The work begins with ourselves and is ongoing. Just as we must choose again and again to come back to the breath, we must continually choose to wake up to racism and to undo it. An excellent place to begin or continue this work is with the Shambhala Center’s Race, Racism, and Racial Inequality Group. In the context of dharma view and practice, meetings offer an opportunity to examine our personal experience, habitual patterns, and assumptions about the issues of race within our community and society. The group is open to all—people of color and white allies. This is a venue to engage in essential dharma practice, for dismantling racism is nothing less than dismantling ego.


Our nation, and the world, has reached a tipping point in terms of racial justice. Let us be part of the change that needs to happen. Below are some other resources and suggestions—books, films, podcasts, charities. We hope you’ll explore some of these, as well as engage with our Race, Racism, and Racial Inequality Group.

Please reach out to us with any thoughts or concerns at [email protected].

In solidarity,

Jane Heyer

Betsy Kenyon

Vito Lesczak

Parlan McGaw

“Not everything that is faced can be changed, but nothing can be changed until it is faced.”

—James Baldwin



Between the World and Me, by Ta-Nehisi Coates

Biased: Uncovering the Hidden Prejudice that Shapes What We See, Think, and Do,
by Jennifer L. Eberhardt

The Fire Next Time, by James Baldwin

How to Be an Anti-Racist, by Ibram X. Kendi

The Warmth of Other Suns, by Isabel Wilkerson

White Fragility, by Robin DiAngelo


Why Your Liberation Is Bound Up with Mine, Rev. angel Kyodo williams speaking at the Shambhala Center in May 2018 (https://ny.shambhala.org/2018/05/20/rev-angel-kyodo-williams-why-your-liberation-is-bound-up-with-mine-podcast-194/)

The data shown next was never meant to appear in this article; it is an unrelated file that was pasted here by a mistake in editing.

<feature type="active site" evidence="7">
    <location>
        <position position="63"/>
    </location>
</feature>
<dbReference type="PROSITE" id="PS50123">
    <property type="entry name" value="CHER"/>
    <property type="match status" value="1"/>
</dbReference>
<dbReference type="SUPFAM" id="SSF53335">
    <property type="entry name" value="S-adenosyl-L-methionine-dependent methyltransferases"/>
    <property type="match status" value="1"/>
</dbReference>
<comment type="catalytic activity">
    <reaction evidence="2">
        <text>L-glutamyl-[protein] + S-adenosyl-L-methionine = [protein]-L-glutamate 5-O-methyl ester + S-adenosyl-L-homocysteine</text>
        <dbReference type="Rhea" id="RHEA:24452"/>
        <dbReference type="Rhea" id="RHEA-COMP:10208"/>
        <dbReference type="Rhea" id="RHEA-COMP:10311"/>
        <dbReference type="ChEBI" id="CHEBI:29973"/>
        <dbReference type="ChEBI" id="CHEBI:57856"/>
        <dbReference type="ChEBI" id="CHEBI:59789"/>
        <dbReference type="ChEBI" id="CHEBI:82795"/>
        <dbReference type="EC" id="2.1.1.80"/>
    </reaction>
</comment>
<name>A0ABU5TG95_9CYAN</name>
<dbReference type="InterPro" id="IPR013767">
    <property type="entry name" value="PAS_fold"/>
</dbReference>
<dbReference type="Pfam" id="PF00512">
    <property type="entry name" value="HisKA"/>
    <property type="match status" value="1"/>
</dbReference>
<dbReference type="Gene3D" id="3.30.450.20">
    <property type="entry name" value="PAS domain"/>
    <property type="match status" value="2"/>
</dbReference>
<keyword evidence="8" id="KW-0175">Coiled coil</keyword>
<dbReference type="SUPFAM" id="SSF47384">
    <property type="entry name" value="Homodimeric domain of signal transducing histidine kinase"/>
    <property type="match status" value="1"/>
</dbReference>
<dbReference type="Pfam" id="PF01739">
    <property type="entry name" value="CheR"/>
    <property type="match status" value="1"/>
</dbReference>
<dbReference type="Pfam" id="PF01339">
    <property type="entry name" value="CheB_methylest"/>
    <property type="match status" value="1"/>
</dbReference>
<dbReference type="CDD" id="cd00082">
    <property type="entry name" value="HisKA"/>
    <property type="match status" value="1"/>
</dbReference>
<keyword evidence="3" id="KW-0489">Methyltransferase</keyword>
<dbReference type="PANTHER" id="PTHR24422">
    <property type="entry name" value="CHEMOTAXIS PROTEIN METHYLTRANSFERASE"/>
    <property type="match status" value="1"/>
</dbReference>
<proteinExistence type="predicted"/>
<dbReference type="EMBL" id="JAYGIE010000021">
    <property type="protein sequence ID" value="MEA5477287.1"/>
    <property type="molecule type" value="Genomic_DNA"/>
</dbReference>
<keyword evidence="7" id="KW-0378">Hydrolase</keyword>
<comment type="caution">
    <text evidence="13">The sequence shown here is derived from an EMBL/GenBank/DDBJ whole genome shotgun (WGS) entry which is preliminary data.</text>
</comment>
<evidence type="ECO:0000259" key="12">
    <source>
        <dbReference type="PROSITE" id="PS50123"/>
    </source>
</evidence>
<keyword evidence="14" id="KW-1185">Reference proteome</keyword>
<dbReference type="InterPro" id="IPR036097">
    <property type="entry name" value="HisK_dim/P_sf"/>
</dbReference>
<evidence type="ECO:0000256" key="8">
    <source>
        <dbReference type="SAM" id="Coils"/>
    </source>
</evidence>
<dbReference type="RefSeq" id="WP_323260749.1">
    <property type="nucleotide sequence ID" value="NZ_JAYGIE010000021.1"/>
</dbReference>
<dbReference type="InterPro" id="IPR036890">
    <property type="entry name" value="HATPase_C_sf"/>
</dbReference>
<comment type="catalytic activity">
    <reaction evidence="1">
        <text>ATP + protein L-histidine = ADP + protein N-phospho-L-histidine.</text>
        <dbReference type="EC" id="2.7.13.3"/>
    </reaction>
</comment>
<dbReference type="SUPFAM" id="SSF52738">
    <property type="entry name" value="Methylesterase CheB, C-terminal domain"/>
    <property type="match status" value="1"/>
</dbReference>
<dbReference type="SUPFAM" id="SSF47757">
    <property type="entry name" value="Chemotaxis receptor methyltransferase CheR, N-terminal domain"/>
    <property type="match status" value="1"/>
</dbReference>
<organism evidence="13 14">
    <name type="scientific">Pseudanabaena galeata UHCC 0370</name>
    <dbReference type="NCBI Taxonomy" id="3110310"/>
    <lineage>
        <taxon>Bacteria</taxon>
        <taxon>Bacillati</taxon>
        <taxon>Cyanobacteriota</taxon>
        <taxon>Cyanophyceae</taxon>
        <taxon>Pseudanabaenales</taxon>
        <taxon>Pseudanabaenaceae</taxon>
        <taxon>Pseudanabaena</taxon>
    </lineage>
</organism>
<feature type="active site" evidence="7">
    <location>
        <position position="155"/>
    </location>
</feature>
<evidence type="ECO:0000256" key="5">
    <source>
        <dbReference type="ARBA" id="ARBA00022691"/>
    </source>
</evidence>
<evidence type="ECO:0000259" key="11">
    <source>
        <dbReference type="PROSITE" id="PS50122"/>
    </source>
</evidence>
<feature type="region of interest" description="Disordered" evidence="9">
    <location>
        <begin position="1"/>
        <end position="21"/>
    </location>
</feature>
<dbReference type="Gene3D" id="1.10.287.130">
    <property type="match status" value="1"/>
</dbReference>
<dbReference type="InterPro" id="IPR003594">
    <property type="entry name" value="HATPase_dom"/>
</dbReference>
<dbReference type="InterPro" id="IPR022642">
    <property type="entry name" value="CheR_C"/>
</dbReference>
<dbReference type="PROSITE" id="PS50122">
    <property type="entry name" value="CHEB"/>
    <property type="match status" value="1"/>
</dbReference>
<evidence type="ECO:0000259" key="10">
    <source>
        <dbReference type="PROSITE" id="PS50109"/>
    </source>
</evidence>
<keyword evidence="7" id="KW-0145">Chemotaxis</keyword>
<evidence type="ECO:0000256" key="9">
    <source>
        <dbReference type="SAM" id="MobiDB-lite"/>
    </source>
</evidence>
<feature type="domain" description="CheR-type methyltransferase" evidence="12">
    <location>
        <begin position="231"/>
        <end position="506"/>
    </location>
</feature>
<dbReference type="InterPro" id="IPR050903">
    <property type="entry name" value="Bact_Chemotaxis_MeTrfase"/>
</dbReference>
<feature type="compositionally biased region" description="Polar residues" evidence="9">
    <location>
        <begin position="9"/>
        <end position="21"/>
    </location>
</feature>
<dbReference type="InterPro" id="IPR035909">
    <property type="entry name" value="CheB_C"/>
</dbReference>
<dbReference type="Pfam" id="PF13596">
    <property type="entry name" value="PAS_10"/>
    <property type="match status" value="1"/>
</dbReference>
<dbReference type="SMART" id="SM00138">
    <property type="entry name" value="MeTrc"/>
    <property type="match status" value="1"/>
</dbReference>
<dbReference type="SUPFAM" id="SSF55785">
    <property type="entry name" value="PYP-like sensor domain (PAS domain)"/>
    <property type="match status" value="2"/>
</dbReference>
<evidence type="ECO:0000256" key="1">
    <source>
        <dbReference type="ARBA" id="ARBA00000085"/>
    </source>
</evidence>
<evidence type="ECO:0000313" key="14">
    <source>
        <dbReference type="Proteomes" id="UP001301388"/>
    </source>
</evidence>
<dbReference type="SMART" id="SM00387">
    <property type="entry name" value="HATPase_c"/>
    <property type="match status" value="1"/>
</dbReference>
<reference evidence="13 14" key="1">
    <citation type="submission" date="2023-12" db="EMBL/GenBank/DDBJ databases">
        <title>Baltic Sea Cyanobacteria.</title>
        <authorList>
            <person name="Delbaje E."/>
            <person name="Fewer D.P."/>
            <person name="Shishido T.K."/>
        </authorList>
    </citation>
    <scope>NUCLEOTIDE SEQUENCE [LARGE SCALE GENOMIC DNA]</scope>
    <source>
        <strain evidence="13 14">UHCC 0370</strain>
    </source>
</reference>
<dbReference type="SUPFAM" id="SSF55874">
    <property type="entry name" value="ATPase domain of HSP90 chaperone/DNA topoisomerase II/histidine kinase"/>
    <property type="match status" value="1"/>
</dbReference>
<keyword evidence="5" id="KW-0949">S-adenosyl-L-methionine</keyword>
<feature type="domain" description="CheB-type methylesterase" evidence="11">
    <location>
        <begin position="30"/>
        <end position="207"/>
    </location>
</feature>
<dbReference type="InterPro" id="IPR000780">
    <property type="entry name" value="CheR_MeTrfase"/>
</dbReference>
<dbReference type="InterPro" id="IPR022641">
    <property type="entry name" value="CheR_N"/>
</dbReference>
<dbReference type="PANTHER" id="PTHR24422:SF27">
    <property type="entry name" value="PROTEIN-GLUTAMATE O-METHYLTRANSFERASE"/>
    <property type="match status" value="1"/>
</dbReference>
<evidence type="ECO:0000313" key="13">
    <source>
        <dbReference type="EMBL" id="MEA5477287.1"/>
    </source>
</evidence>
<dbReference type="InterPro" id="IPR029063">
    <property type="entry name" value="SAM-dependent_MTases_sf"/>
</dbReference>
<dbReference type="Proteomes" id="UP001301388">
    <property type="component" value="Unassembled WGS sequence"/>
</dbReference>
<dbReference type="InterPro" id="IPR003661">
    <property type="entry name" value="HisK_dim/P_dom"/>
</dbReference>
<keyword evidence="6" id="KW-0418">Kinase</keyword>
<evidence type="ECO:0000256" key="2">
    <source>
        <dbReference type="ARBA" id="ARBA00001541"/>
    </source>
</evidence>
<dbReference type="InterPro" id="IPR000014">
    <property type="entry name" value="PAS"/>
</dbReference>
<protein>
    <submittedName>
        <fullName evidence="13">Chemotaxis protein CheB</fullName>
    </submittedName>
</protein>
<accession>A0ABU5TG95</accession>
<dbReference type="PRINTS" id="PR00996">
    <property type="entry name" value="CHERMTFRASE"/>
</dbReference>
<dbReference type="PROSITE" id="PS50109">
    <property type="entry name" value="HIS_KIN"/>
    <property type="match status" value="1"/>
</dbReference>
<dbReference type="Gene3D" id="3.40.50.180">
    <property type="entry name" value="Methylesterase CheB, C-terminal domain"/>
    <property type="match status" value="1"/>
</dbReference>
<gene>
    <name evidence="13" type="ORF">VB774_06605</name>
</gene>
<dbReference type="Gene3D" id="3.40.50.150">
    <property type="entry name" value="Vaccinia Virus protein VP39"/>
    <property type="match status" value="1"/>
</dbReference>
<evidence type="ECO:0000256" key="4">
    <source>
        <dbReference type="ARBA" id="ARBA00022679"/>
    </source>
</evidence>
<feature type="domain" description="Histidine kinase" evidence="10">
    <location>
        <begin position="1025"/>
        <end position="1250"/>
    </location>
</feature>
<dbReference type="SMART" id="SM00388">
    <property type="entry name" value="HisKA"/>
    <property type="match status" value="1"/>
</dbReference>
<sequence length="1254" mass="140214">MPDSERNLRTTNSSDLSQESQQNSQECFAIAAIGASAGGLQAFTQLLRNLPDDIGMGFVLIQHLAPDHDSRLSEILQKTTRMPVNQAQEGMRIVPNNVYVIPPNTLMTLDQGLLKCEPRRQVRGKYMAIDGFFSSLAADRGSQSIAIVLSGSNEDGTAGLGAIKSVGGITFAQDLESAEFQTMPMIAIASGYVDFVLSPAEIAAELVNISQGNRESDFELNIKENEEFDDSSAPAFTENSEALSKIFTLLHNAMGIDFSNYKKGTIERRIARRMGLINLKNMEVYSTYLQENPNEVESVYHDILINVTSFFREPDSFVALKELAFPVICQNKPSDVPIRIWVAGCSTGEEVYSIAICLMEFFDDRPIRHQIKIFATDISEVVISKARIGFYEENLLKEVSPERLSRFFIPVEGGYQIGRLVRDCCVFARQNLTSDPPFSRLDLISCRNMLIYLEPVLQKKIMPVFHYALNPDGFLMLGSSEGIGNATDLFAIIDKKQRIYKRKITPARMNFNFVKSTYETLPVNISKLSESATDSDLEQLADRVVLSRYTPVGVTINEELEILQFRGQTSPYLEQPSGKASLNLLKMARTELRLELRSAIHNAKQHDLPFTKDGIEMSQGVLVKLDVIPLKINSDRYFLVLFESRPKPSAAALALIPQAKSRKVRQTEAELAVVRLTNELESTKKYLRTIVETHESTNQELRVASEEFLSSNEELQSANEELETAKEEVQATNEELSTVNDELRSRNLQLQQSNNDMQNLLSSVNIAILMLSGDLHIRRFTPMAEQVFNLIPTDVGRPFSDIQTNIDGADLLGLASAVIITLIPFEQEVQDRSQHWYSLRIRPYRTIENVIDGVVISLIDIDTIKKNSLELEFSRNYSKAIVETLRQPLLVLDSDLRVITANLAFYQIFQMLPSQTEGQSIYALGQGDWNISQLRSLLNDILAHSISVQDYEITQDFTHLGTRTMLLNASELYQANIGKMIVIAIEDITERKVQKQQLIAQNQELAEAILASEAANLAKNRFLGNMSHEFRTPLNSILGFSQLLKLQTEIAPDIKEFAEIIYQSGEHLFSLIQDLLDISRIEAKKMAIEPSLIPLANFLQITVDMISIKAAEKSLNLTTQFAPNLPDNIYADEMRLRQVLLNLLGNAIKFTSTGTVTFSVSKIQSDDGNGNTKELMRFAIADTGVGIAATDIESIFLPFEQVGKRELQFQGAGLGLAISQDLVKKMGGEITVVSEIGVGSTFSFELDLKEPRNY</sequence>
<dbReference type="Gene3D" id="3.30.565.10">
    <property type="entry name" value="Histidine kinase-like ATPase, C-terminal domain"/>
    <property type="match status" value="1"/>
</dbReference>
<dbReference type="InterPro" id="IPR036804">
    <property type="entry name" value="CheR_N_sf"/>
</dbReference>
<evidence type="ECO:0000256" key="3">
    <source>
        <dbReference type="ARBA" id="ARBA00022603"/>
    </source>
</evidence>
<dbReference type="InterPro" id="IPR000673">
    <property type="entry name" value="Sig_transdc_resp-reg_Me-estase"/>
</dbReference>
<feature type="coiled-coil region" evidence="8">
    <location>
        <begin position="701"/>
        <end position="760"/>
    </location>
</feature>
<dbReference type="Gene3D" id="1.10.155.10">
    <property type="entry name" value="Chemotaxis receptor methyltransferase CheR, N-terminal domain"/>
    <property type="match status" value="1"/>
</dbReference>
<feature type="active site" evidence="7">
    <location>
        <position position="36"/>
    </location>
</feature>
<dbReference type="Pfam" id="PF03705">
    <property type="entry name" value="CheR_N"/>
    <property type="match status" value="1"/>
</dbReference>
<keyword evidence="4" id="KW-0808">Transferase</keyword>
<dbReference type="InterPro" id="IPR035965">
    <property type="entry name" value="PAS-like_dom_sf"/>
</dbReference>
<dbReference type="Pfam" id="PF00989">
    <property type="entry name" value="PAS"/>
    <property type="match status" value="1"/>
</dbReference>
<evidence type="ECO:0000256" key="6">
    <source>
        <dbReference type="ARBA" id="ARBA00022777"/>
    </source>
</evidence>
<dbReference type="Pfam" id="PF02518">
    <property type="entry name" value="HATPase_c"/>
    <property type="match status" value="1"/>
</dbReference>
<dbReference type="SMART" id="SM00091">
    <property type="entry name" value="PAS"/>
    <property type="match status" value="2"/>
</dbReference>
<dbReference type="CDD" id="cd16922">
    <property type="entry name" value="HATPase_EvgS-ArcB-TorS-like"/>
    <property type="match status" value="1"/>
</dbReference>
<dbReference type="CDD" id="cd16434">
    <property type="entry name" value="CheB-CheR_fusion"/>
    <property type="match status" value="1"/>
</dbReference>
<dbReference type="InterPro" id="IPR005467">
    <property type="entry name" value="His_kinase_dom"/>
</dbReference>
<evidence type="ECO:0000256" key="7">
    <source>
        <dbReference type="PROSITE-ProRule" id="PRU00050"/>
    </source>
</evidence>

The 1619 Project (https://www.nytimes.com/column/1619-project)

Code Switch (NPR podcast, https://www.npr.org/podcasts/510312/codeswitch)

Seeing White podcast (https://www.sceneonradio.org/seeing-white/)


13th (documentary by Ava DuVernay) Netflix

I Am Not Your Negro (James Baldwin documentary) Netflix

The Central Park Five (documentary by Ken Burns) Amazon

A Conversation on Race (documentary by Ken Burns) Amazon

A series of videos on race produced by the New York Times (https://www.nytimes.com/interactive/projects/your-stories/conversations-on-race)


The following organizations are on the front lines in the fight for social justice and in need of not only monetary support, but social engagement.

Color of Change (https://colorofchange.org/This organization designs campaigns powerful enough to end practices that unfairly hold Black people back, and champions solutions that move us all forward.

Equal Justice Initiative (https://eji.org/This organization works to end mass incarceration, excessive punishment, and racial inequality.

Legal Defense Fund (https://www.naacpldf.org/The NAACP Legal Defense and Educational Fund, Inc. is America’s premier legal organization fighting for racial justice.

The Bail Project (https://bailproject.org/This project is designed to combat mass incarceration by disrupting the money bail system one person at a time.